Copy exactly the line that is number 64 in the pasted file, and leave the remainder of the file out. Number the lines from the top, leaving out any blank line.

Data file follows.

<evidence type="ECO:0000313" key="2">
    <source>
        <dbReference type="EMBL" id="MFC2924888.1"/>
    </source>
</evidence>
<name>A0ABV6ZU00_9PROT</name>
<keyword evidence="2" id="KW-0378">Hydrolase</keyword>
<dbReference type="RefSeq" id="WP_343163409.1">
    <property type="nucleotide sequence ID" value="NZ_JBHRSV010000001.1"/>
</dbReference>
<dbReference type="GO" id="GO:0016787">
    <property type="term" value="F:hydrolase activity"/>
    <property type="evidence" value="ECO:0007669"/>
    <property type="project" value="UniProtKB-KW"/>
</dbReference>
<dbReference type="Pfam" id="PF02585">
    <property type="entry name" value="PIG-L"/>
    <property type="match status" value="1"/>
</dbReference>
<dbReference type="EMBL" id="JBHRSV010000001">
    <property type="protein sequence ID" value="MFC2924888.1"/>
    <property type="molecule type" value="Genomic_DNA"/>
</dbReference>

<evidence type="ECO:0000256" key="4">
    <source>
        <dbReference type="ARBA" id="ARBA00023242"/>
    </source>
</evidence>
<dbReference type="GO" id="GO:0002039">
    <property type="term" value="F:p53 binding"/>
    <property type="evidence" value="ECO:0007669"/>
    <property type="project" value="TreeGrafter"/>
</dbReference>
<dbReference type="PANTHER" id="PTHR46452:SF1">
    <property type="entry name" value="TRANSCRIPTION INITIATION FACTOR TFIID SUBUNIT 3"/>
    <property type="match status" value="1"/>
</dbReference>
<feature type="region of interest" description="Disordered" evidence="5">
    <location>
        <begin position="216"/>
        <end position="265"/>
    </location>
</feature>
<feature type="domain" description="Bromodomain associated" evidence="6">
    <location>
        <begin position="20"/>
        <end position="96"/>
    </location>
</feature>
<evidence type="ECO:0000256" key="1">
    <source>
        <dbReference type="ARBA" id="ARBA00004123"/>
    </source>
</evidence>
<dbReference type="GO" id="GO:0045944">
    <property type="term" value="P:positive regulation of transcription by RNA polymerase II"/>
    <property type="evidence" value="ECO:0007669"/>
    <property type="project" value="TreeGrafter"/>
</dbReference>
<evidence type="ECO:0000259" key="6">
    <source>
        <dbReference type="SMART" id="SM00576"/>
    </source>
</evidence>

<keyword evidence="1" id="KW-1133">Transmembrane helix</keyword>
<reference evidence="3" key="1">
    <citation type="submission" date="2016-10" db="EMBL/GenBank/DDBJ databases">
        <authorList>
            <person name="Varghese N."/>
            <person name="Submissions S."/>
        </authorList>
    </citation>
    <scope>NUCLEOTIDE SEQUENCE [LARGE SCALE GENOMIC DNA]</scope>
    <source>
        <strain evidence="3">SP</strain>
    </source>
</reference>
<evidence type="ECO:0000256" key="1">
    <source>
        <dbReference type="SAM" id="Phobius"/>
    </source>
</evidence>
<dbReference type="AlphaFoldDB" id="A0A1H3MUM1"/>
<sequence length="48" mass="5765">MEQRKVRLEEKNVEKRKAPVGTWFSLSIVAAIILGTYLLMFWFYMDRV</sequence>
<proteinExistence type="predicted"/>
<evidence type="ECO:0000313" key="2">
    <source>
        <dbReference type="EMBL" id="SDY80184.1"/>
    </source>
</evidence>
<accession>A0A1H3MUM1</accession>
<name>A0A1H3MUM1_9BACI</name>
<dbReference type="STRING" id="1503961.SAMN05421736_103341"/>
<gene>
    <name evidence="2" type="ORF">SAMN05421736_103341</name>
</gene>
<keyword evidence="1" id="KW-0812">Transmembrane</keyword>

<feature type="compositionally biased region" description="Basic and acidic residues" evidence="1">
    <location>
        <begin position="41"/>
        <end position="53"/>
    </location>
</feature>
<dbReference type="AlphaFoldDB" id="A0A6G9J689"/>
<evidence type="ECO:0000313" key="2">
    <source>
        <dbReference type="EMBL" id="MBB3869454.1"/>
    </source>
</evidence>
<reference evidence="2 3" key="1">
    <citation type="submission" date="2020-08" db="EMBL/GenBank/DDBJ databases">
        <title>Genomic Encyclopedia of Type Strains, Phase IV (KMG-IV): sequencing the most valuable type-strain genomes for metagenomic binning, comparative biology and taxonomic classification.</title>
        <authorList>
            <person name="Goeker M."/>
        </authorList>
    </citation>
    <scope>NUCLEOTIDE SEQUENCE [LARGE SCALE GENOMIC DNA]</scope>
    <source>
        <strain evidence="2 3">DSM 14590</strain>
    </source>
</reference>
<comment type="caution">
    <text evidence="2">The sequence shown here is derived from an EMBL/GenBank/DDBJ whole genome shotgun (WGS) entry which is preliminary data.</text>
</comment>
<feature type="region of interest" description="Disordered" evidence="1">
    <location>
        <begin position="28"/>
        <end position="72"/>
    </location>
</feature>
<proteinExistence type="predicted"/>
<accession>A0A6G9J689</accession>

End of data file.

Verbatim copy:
</evidence>